Thursday, December 27, 2012

How to Handle House Guests That Stay Too Long

Some people just love your home, your children, you and whatever else that you have; therefore, they will invite themselves over and don't bother to go home--uh oh!  Read these noteworthy tips:  How to Handle House Guests That Stay Too Long

Sunday, December 23, 2012

Good Times are Here Again! When You Have to Celebrate with Relatives

What is good about being with family, eating, drinking, being merry, and doing other things that a wise God in his Word has repeatedly warned us about, well you get to see some people that you most likely wouldn't see at their best any other time of the year.  But yes, we should watch as well as pray and not fill ourselves too much with food and drink.  There is always an enemy that would like nothing more than cause problems for you and your family.

The holiday season typically brings out the best in people.  Those who are often upset suddenly cheer up when they see something wrapped with a bow.  There are children who may not be polite on most days, but when they know they are getting something "fun, cool" out comes, "Thank you, yes ma'm...No sir."  Oh the joys of the holidays and those people we love!

So what are some things we all can think about this season to keep us happy and motivated to be around select people that we really don't like much while enjoying the company of others that we do like.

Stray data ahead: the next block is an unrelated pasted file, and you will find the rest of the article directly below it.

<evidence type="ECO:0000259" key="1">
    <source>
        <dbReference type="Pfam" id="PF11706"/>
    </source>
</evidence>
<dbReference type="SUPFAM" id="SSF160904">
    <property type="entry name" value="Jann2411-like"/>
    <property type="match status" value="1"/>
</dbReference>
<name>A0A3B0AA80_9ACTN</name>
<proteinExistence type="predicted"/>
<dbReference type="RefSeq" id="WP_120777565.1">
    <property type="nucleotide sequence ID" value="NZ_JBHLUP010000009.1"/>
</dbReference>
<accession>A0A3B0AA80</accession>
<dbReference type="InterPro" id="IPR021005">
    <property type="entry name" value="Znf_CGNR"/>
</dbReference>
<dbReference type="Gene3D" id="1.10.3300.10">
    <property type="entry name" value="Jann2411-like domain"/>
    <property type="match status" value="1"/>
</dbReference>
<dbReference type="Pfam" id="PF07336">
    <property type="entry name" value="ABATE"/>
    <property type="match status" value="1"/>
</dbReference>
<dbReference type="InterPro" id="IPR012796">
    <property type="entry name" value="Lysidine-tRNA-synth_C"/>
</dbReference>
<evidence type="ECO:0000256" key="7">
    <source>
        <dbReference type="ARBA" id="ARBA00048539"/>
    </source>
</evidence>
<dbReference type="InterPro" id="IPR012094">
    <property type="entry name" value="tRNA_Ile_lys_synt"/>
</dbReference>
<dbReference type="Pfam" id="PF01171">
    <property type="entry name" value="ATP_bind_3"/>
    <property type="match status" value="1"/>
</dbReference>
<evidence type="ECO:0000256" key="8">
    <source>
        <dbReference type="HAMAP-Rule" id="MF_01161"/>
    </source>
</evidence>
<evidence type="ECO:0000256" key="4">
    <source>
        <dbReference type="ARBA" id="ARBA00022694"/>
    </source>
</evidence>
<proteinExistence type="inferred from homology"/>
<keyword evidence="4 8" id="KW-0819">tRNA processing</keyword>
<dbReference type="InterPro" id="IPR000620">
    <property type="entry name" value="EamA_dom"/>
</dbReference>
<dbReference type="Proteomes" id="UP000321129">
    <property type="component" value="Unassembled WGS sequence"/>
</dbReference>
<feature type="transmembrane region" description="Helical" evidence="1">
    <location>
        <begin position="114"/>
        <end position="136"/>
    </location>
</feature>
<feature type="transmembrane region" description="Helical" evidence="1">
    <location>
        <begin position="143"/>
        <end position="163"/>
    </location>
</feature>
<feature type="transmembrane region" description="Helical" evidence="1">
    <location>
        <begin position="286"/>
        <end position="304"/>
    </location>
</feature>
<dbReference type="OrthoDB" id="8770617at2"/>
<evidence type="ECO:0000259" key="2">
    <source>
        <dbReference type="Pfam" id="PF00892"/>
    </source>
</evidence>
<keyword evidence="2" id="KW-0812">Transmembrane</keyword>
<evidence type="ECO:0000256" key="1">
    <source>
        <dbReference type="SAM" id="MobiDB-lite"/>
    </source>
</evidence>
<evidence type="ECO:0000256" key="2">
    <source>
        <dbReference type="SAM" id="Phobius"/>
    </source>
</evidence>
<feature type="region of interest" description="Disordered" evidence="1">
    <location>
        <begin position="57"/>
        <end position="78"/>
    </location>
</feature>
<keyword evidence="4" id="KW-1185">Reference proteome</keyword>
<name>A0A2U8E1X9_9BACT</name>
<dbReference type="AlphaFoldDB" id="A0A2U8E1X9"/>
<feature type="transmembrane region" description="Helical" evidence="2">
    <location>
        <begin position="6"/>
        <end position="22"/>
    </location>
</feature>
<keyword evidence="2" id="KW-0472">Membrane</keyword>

One.  Focus on people in attendance you do appreciate and spend time with them.  Take part in whatever they are doing so that you aren't busy with those people who annoy you.

Two.  Take up time with the children.  Playing with toys and listening to children talk will also keep you occupied, so that you don't feel obligated to sit too long with those individuals that bring you down.

Three.  Take lots of photos and video.  Once again, you are keeping busy so there isn't much time to listen to that one negative relative who sits in the corner always saying one thing or another about this person and that one.

Four.  Bring something to the gathering and share it with those who would find what you have interesting.  Of course, the busybody, the envious and others will also see what you have, but who cares?  You win friends and they just sit back and frown.

Five.  Show love even to your enemies.  Despite the rudeness or pompous behavior of certain relatives, you still thought about them whether you bring a card, gift card, an envelope with a little cash, or something else you think they might like, you are showing that you still care about them.  But your nice gesture doesn't mean, that you are a fool either.
 
Six.  Come up with an idea that keeps everyone smiling.  Whether you bring a funny video, sing a merry song, or do something fun online, share.

Seven.  Challenge a few to a favorite game.  This will also keep some of those negative people from raining down on your parade.